West Norfolk parents arrested over their 15 stone 11-year-old son

Latest health news from the Lynn News, lynnnews.co.uk, @lynnnewscitizen on Twitter
Latest health news from the Lynn News, lynnnews.co.uk, @lynnnewscitizen on Twitter

The parents of a West Norfolk boy have been arrested because the 11-year-old weighs in at a massive 15st.

The story made national newspaper headlines last week as a 49-year-old man and the 44-year-old woman, who have not been named, were detained on suspicion of child cruelty and neglect.

But police have defended their handling of the case.

A Norfolk Police spokesman said: “When dealing with sensitive issues such as obesity and neglect of children, officers from the force’s Child Abuse Investigation Unit work closely with partners, significantly with both health care and social services, to ensure any response to address them are proportionate and necessary.

“Any action taken by any agency will be subject to a joint strategy between all partner agencies and will always be taken with the welfare of the child and their protection from harm as paramount.

“While it is inappropriate to comment on this case specifically, it is important to stress that intervention at this level is very rare and will only occur where other attempts to protect the child have been unsuccessful.”

Health and social services officials have also defended their handling of the case after it was highlighted in the Sun newspaper on Friday.

The report said the boy weighs 15st and has a body mass index which is almost twice a healthy level.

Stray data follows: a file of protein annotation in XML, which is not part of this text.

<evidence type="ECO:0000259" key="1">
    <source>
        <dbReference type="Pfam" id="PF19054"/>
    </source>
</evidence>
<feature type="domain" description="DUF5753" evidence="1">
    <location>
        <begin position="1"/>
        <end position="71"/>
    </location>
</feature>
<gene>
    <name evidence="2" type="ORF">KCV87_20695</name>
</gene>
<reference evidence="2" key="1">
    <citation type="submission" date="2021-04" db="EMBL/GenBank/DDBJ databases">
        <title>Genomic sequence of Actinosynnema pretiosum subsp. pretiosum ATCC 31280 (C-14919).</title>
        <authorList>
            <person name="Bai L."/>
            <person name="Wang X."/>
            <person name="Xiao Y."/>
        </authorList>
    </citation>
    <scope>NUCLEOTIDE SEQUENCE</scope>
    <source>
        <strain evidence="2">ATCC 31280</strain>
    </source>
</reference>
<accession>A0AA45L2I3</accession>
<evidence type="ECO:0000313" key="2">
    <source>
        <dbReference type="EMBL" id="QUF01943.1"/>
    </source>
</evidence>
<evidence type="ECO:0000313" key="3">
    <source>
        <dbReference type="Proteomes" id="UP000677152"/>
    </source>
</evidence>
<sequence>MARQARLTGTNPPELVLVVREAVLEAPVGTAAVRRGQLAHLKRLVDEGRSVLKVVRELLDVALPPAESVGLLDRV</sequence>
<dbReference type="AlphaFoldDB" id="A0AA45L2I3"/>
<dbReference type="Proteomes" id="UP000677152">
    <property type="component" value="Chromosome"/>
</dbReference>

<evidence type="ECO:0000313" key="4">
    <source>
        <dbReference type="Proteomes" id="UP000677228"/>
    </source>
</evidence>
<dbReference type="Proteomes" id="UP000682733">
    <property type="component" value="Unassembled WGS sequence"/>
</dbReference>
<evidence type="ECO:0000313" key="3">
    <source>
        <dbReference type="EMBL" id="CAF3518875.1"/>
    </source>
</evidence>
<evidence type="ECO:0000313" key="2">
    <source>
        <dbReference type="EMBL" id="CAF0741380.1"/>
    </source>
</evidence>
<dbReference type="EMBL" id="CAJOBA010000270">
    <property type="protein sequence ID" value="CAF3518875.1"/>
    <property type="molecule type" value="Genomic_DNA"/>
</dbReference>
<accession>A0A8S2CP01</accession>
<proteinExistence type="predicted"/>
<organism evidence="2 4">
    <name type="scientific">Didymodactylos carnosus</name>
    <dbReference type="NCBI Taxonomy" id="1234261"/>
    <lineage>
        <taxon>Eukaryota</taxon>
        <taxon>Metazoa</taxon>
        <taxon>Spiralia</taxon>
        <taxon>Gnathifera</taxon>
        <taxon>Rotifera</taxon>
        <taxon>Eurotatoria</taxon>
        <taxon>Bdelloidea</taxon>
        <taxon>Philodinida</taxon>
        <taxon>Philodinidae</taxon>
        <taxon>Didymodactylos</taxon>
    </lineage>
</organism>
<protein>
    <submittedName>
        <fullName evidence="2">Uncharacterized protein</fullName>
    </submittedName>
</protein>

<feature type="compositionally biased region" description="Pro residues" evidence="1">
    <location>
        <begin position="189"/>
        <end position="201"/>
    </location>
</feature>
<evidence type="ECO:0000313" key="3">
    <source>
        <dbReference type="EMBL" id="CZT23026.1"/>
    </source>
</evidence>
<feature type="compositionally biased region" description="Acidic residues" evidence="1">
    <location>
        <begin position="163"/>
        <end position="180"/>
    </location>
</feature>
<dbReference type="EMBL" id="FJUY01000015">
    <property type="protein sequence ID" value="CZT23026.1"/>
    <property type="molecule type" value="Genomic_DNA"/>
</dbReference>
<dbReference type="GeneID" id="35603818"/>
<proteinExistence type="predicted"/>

The paper also claimed that police were alerted to the boy’s case by staff at Lynn’s Queen Elizabeth Hospital.

But director of nursing, Catherine Morgan, insisted the hospital had acted in the boy’s interests.

She said: “There are very clear guidelines in place to safeguard the interests of children and vulnerable adults which the hospital adheres to.

“This includes sharing information with our partner agencies as and when appropriate in the best interests of the individual, who will then take their own decision on any follow-up action they feel may be necessary.”

Meanwhile, Norfolk County Council’s children’s services department, who it was claimed were preparing to take the boy into care if the situation did not improve, said it could not comment on the individual case.

However, officials say rates of child obesity in West Norfolk are above both the county and national averages.

The authority’s figures show almost 21 per cent of year six school children in the borough are classed as obese, compared to 18.6 per cent in Norfolk and 18.9 per cent in England. And almost nine per cent of reception year pupils are also obese, in line with the national average.

A spokesman said: “Our priority will always be the health, well-being and safety of Norfolk’s children and we will always do all we can to support families to meet their children’s needs.”